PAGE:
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Herbal Remedies for Wildfire Smoke Inhalation

Herbal Remedies for Wildfire Smoke Inhalation

Satellite map of the spread of wildfire smoke on Aug 14, 2018 via https://ozoneaq.gsfc.nasa.gov/omps/blog/2018

Satellite map of the spread of wildfire smoke on Aug 14, 2018 via https://ozoneaq.gsfc.nasa.gov/omps/blog/2018

Smoke across North America (and beyond!)

In the Bay Area we've had smoky skies on and off for over a month; more that 1.5 million acres are currently burning in 15 US states, and the smoke from these wildfires is blanketing most of North America, even reaching as far as Ireland, Scotland, and southern Norway

This means dry, spasmodic coughs, burning lungs, runny noses, and even headaches for anyone downwind from the fires. With the smoke spreading so far, and wildfire "season" lasting nearly the whole year now, it makes sense to keep some herbal remedies on hand for relief from the smoke. I've got a range of suggestions below, from kitchen medicines you likely already have on hand, to more powerful herbal remedies for persistent coughs from more extreme smoke exposure.

Reduce your Smoke Exposure

Start by reducing the amount of smoke you're exposed to:

  • Close your windows.
  • Run a hepa air filter.
  • Recycle air in your car.
  • Wear a mask that filters out smoke. This needs to be a tight-fitting N95 or P100 respirator, with 2 elastic straps that go around your head. (These sell out quickly when smoke exposure gets bad — consider buying some ahead of time for an emergency kit for yourself, friends, family, and especially anyone who's at particular risk from smoke inhalation.)
  • Run a humidifier at night. This helps soothe inflamed lungs and sinuses. Running a diffuser with eucalyptus essential oil can be especially soothing and decongestant.
  • Rinse nasal passages with a neti pot or with a saline nasal spray. This can be especially relieving if you have a runny nose and sinus pressure.

Kitchen Medicine

Some excellent cough medicines are likely hiding in plain sight in your kitchen. Try these if you don't have other remedies on hand:

***All suggested dosages are for adults unless otherwise noted.***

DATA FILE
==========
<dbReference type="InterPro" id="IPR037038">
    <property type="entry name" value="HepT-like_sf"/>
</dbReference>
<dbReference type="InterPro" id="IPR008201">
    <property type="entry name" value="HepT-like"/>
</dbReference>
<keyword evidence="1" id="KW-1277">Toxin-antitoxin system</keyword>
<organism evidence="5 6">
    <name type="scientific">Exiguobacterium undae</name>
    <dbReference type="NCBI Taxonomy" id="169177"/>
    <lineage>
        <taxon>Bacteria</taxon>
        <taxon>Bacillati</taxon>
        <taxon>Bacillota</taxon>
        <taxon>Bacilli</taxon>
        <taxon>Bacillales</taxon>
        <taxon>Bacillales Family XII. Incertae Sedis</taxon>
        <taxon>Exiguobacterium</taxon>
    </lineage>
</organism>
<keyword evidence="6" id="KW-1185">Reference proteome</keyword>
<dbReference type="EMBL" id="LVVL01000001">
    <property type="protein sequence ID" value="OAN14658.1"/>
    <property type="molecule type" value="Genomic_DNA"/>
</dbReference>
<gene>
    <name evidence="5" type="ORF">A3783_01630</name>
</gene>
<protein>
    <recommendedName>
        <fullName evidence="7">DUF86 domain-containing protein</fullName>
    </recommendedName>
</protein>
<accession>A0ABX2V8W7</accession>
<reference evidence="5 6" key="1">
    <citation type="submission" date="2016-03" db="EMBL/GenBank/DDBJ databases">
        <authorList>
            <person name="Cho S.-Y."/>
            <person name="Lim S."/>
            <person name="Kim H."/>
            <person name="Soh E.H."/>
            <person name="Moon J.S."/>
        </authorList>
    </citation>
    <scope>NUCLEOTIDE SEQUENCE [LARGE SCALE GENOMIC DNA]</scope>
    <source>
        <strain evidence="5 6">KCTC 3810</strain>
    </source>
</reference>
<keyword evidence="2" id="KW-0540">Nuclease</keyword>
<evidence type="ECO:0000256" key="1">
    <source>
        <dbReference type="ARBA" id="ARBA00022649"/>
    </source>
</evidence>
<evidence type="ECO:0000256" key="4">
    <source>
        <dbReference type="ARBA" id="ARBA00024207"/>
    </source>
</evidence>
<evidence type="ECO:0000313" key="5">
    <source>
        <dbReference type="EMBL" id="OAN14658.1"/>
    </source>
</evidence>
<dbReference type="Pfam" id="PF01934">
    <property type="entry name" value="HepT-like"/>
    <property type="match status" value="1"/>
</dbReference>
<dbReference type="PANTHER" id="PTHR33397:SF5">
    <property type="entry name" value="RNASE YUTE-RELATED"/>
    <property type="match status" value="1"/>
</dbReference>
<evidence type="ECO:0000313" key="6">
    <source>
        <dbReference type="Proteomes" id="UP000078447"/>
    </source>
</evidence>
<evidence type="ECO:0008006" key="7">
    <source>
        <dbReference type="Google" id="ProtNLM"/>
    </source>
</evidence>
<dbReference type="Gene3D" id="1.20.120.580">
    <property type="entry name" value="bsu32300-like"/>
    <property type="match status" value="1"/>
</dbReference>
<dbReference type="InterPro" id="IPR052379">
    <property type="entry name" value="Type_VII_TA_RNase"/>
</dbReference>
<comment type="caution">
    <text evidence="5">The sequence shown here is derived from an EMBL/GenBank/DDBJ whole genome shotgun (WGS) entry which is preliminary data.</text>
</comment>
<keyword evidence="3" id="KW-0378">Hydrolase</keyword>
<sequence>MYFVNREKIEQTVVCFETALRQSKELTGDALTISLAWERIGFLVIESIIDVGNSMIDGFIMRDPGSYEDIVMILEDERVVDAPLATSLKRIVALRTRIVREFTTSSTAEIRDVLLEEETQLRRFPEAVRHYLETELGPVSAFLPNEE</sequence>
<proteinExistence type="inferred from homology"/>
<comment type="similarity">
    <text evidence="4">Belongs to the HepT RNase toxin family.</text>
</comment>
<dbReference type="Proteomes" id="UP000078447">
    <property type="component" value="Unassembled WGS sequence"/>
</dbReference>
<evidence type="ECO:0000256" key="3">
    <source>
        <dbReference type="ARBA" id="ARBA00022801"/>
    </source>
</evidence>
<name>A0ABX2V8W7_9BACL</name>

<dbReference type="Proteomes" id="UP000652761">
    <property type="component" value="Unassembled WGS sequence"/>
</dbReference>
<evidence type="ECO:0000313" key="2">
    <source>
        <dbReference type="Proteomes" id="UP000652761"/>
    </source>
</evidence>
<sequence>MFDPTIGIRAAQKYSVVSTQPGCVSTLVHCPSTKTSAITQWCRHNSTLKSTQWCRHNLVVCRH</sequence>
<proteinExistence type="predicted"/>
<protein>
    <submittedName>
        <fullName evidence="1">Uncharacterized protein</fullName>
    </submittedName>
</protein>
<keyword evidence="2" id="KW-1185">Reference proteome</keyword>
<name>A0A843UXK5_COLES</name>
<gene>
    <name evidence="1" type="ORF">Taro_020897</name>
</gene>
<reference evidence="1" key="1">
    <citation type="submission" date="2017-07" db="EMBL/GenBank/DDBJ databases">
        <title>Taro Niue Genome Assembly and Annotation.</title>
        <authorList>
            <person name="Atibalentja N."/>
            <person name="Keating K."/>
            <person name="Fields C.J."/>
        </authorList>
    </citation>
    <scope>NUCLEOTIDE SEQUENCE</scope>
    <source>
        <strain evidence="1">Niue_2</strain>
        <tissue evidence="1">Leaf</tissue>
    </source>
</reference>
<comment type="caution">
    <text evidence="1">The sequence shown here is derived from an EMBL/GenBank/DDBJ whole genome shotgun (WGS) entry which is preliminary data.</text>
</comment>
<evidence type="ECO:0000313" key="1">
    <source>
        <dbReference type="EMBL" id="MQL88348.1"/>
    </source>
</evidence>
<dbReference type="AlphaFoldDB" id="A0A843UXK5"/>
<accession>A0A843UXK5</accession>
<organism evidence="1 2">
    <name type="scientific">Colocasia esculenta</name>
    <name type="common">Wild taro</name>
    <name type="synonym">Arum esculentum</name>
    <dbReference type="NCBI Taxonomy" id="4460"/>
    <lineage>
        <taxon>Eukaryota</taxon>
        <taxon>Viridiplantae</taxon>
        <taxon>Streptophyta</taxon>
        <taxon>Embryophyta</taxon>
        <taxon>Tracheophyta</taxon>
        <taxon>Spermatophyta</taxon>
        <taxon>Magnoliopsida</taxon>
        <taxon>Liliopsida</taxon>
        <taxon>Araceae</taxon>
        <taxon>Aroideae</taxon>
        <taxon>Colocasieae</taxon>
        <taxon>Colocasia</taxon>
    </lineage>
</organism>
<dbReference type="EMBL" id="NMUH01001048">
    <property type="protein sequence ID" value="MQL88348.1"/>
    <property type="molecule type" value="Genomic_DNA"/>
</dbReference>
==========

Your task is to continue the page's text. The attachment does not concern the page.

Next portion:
• Honey is an excellent cough suppressant, and has been found to be as effective as dextromethorphan, a common ingredient in over-the-counter cough suppressants. Try 2 teaspoons before bed, or mix it into a tea made with one or more of the herbs below. (Because of the risk of botulism, don't give honey to infants under 1 year old.)
  • Ginger is a delicious warming expectorant, useful for soothing cold, damp coughs (with clear or white mucus). Boil some fresh or dry ginger to make a tea, add honey, thyme and/or fennel.
  • Thyme is an expectorant and mild bronchodilator. It is antiviral, antibacterial, and antifungal, and has been shown in clinical studies to be effective in treating bronchitis and pneumonia. To make a tea, gently boil 1 tsp of thyme in 8 oz water for 5 min. Turn off the heat and steep covered for 10-20 more minutes. Add honey, fennel and/or ginger, if you like. Drink 2-3 cups a day.
  • Fennel is good for mild coughs and upper respiratory congestion. Add 1 tsp dried fennel seed to 8 oz hot water and steep covered for 30 min. Add honey, ginger, and/or thyme. Drink 3 cups a day.
  • Garlic is an incredible kitchen medicine. Garlic is good for lung infections, and garlic honey can be used as an effective expectorant and cough syrup. To make garlic honey: finely chop enough fresh raw garlic to halfway fill a small jar. Let the garlic sit for 10 min (this allows the natural enzymatic reaction to produce allyl sulfur compounds that possess anti-cancer properties). Put the freshly chopped garlic in a small jar. Fill the jar with honey. Stir. Take 1 tsp - 1 Tbsp up to 4 times daily. Garlic honey will keep nearly indefinitely and is an amazing medicine for all kinds of colds, flu, lung infections, and some intestinal infections.
close-up of the underside of a mullein leaf

close-up of the underside of a mullein leaf

 Gentle Herbal Remedies

Below are some gentle herbal remedies that are great to have on hand in your herbal medicine cabinet. You can find them online or in your local herb store, if you have one. Also, many of these are used in Traditional Medicinals' Throat Coat Tea, which is widely available in natural groceries.

***All suggested dosages are for adults unless otherwise noted.***

  • Marshmallow root is a demulcent (meaning it's slimy!) that's good for soothing dry coughs and dry lung conditions. Steep 1 tsp dried marshmallow root in 8 oz warm water for 1 hour, then squeeze the root into the tea to get all the slimy goodness into the tea. Drink up to 4 cups a day. (I'll confess to not being able to personally tolerate the mucilaginous-ness of this herb, but it is an excellent remedy, if you can tolerate it!)